Like many of you, we put on extra layers — bundling up with mittens, scarves and hats — and broke out the space heaters this past week to beat that wicked winter weather. We couldn’t help, though, thinking about those among us who don’t have a warm home to escape the cold.
Concerned and curious, we reached out to a few local organizations to see what they were doing to help Alexandria’s homeless. Many of our area shelters, nonprofits, churches and government agencies have thrown open their doors to down-and-out residents, taking in as many as they could. Carpenter’s Shelter, for instance, reported housing 48 individuals at its winter shelter overnight Tuesday.
Since we came to this topic thinking that Alexandria’s homeless would be in dire straits thanks to the polar vortex, we were surprised to learn — anecdotally — that cold snaps often prompt an outpouring of support and help. With them come open doors, warm meals and donations of winter gear.
After all, who doesn’t want to help out during a crisis?
But that just made us think all the harder about the rest of the year. Sure, the temperatures were beginning to warm by week’s end, but that’s only relative. After a cold snap, even 30 degrees feels downright balmy — unless you’re still on the street, trying to make do on a frigid winter night.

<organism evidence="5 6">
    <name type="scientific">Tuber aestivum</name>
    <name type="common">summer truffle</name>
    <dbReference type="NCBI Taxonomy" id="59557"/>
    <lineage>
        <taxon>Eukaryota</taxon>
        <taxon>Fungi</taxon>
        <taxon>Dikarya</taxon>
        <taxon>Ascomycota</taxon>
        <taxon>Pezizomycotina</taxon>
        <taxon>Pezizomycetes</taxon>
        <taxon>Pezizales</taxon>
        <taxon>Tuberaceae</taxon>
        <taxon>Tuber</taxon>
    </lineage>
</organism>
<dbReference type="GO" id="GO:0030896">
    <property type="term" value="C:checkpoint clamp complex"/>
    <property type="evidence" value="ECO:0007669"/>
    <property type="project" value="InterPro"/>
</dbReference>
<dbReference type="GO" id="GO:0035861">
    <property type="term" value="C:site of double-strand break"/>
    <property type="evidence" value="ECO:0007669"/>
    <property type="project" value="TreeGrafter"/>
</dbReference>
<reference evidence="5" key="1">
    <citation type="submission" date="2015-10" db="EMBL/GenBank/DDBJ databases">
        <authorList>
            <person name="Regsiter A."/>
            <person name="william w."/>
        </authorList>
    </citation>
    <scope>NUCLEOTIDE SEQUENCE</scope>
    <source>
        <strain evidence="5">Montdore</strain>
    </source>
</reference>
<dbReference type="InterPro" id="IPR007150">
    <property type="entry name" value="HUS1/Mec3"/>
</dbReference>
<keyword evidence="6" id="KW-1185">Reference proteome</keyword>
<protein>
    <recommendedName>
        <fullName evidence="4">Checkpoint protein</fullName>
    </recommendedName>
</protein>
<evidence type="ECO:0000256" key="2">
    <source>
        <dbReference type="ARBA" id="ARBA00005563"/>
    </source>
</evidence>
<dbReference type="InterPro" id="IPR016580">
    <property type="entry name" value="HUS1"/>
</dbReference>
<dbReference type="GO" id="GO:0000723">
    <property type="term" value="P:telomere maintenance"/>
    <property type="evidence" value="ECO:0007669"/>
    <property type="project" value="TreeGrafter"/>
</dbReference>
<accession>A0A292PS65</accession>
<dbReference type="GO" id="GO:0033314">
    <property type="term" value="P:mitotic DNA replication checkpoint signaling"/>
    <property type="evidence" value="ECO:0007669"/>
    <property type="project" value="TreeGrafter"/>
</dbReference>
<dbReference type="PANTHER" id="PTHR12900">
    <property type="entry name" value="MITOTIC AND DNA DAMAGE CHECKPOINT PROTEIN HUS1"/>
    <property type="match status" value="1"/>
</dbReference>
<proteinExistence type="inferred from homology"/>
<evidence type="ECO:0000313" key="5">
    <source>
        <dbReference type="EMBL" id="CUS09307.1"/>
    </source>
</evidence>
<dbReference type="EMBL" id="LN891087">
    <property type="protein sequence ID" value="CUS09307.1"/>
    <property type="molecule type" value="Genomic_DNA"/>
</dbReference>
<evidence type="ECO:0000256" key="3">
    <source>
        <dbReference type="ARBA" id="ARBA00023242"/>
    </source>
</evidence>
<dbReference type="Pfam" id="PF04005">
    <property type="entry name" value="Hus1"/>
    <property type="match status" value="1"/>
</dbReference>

While this polar vortex is on the way out, there are plenty more of those chilly evenings left. Will we still be willing to help when it’s 30 or 40 degrees out?
And that raises another point: Though summer seems a long way off, it strikes us as just as tough to get by when the temperature soars higher than 100 degrees for days on end. Toss in a bit of that Washington-area humidity, and you have the potential for a real problem on your hands.
As Slate business writer Matthew Yglesias correctly noted in a blog post earlier this week, summer weather is likely more difficult to deal with than the alternative: “A T-shirt and shorts may be comfortable at 85 degrees. But then what about 95 degrees? What about the occasional day when it’s 102? You run out of options fast. And even shorts and a T-shirt only get you so far.”
Luckily, we all know Alexandria is a very charitable community. Organizations like ACT for Alexandria and Carpenter’s Shelter thrive in this town, because so many of us are willing to give so much. And there are plenty of ways to lend a hand, whether we’re braving a polar vortex or abysmal heat wave.
So while the worst of this particular weather phenomenon seems over, let’s not forget to help whenever we can, no matter the temperature. Winter or summer, it’s never a good time to turn a cold shoulder to our neighbors in need.